Many people look back to the post-WWII era as a desirable time for employment. It was an era of high unionization and declining rates of income stratification. Arguably, Trump's successful "Make American Great Again" appeal was to make American more like those bygone days. In contrast, today we have unprecedented rates of income stratification and declining rates of unionization--and SCOTUS just reversed precedent to exacerbate this situation.

Like you, I find many aspects of unionization challenging. And like McGinnis, I acknowledge problems with minimum wage laws. So, like Charles Murray, I'd like to explore shifting to a basic income guarantee--or, at a minimum, stronger social safety net laws. After all, the argument to dispensing with unions is strengthened by the fact that many of the gains won by unions have now been codified in law or culture. But unions still play a large role in shifting income down the income ladder.

I also try not to let the perfect be the enemy of the good. Laws defending unions lead to imperfect results--but I suspect that a world without unions would lead to still more imperfect results.

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nobody.really
on July 07, 2018 at 10:17:41 am

No, I don't concede that at all.

I am merely appealing to you to be realistic, even cynical, about political motives, and in this instance of unions, in most cases, unions only shift the role of tyrant from the business owner to the union leader, or rather, only adds a vice-tyrant as overlord of the employee , and the worker still eats hotdogs so their liege may eat steak.

Universal Basic Income is just coming at socialism from another angle, and it is just as doomed for failure and tyrannical abuse.

You seem like a good person, thoughtful, intelligent, with good intentions for the common folk, all admirable and worthy of respect, but I sometimes get the impression you are a little top heavy with theory and light on application.

Speaking of On the Waterfront, excellent movie and it is playing on TCM this month, if you'd like to catch it.

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Paul Binotto
on July 07, 2018 at 10:24:57 am

Nobody / Paul:

Staying out of this but here is something on *INCOME* that may be of interest:

https://www.nationalaffairs.com/public_interest/detail/redistribution-selfish-socialism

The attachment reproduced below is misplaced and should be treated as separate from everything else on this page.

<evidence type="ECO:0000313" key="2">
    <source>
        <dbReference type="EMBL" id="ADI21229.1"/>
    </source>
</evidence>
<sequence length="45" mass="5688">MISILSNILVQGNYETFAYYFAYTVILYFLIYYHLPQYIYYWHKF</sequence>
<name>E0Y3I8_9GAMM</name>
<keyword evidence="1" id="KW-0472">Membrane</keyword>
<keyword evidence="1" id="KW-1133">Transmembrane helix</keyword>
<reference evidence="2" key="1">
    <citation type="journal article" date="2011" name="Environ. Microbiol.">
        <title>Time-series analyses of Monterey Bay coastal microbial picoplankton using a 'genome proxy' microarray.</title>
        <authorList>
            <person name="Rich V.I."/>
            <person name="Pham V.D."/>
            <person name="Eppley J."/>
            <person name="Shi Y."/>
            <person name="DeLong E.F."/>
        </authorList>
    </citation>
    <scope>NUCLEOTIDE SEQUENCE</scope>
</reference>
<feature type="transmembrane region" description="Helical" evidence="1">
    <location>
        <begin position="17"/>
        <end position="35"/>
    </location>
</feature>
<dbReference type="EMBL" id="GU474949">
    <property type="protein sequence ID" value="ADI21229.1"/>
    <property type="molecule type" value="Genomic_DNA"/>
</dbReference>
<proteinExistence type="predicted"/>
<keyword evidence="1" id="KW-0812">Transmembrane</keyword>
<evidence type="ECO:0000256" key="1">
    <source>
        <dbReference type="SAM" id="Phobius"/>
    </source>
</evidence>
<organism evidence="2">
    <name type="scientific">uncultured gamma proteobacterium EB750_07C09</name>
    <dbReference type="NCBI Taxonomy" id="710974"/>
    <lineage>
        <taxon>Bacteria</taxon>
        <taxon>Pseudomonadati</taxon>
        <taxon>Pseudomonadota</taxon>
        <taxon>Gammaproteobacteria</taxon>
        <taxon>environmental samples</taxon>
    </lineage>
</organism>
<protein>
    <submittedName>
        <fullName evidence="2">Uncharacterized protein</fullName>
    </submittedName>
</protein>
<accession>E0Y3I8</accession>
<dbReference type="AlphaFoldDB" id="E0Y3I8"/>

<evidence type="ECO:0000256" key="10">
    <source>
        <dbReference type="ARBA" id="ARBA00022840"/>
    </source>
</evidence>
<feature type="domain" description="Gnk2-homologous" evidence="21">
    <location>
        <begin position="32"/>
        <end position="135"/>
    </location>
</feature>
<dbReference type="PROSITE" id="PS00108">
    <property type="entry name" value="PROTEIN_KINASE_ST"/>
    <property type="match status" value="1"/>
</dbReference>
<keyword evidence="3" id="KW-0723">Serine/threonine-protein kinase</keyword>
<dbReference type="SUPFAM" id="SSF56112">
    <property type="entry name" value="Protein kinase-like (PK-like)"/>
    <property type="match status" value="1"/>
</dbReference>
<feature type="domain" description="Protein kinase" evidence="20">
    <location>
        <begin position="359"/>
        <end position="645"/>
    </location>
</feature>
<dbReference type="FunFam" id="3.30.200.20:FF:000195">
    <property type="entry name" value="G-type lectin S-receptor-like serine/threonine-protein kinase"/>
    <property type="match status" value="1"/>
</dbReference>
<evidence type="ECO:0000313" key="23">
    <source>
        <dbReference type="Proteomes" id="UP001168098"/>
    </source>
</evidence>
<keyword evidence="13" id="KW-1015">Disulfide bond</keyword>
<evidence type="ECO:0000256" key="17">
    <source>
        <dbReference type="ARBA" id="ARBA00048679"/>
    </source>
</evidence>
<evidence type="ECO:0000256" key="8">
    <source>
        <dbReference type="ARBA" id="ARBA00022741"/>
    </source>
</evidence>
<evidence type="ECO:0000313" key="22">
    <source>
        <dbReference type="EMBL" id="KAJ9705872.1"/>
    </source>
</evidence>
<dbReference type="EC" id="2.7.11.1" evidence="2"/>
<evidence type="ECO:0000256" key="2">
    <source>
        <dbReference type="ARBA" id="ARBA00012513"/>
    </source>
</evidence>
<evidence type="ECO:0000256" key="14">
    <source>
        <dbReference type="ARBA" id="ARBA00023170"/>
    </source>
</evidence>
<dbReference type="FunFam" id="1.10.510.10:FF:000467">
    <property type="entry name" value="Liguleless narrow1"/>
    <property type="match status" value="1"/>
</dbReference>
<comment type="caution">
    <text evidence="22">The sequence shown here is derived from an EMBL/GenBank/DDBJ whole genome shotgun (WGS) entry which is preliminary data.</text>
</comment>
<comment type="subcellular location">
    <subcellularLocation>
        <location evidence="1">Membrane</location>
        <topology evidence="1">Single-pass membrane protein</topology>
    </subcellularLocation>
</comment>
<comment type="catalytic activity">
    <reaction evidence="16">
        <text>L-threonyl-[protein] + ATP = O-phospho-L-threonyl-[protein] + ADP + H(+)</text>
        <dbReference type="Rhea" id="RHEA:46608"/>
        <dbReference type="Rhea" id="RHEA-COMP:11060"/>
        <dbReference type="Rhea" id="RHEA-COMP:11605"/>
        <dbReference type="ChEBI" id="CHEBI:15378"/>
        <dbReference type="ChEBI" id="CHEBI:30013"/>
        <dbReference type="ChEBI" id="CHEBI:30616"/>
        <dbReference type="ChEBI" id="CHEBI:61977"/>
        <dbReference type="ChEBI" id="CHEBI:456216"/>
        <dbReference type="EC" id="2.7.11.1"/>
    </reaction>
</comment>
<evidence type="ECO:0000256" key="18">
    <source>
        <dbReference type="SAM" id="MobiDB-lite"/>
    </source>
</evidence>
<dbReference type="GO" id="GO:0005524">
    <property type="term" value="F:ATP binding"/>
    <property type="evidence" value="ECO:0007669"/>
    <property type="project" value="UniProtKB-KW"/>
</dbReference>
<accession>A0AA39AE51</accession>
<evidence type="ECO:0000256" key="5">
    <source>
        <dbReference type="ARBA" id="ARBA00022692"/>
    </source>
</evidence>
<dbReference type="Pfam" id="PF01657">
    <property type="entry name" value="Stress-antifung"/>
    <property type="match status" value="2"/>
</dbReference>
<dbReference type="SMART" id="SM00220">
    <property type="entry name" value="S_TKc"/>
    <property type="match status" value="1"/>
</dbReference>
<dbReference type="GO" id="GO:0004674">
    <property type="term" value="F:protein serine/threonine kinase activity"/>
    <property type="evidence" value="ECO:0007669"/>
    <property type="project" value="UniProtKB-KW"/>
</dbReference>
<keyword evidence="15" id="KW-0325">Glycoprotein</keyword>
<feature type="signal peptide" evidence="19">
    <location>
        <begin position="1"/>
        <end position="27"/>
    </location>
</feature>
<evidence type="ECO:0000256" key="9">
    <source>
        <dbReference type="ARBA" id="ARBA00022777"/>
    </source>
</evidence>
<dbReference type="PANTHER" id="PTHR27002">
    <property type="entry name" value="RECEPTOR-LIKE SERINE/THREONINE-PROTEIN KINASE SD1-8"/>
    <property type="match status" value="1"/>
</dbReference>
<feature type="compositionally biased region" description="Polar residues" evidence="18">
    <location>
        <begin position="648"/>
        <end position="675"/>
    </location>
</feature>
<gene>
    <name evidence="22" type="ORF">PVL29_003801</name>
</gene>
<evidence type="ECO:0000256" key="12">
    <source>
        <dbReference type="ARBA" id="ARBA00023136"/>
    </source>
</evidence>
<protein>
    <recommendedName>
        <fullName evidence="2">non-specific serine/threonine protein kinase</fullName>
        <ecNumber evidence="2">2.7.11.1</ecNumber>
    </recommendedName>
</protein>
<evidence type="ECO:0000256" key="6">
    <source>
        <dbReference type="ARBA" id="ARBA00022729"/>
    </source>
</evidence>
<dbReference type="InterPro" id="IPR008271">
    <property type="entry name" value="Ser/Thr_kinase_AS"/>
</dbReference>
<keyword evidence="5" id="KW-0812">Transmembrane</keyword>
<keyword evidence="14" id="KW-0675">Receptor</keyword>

FWIW

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gabe
on July 07, 2018 at 10:27:35 am

NOBODY:

As the commercial (for cheap beer goes) 'This one is for YOU"

https://object.cato.org/sites/cato.org/files/pubs/pdf/pa-839-updated.pdf?mod=article_inline

As I have indicated many times, what is typically most salient in income distribution analyses is WHAT'S LEFT OUT OF THE CALCULATIONS, as demonstrated in the above link.

Again, FWIW!!

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gabe
on July 08, 2018 at 00:01:03 am

Yes, markets did so well for people before regulation. Like the Triangle Shirtwaist Fire, the massacre of the Molly Malones, the lives of many ended by no safety regulations...

As for Uber and Lyft, I would rather ride with a driver that had been checked for a criminal record. Sissy, perhaps, but there you are.

And let's not forget Upton Sinclair's THE JUNGLE. Yeah, markets were great! Not.

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excessivelyperky
on July 08, 2018 at 19:24:56 pm

At last, my perky one - we agree.

We can not let these Little Girl Smurfs sell lemonade. It just might give them notions and the money and means to escape my clutches.
Thank Gaia that there are REGULATIONS prohibiting these little females from selling lemonade!!!!!

BTW: I actually do agree with you on Uber vs a medallion taxi. Who knows who and what these unverified Uber drivers are, or what crimes they may have committed.

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gargamel rules smurfs
on July 10, 2018 at 12:41:59 pm

Interesting piece in National Affairs, Mr. Gabe; I'd like to read the reverenced book!

Of course my comments were directed at the Socialism that is, not the one true one that might or ought to be. I suppors I should state for the record, I hold the position that Lochner was correctly decided. Hopefully, Janus does signal a walking back towards protections contained in Lochner.

UBI is in the news again today: http://www.foxnews.com/politics/2018/07/10/californias-foreclosure-capital-to-give-away-500-month-to-residents-in-experimental-welfare-program.html?utm_source=feedburner&utm_medium=feed&utm_campaign=Feed%3A+foxnews%2Fpolitics+%28Internal+-+Politics+-+Text%29

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Paul Binotto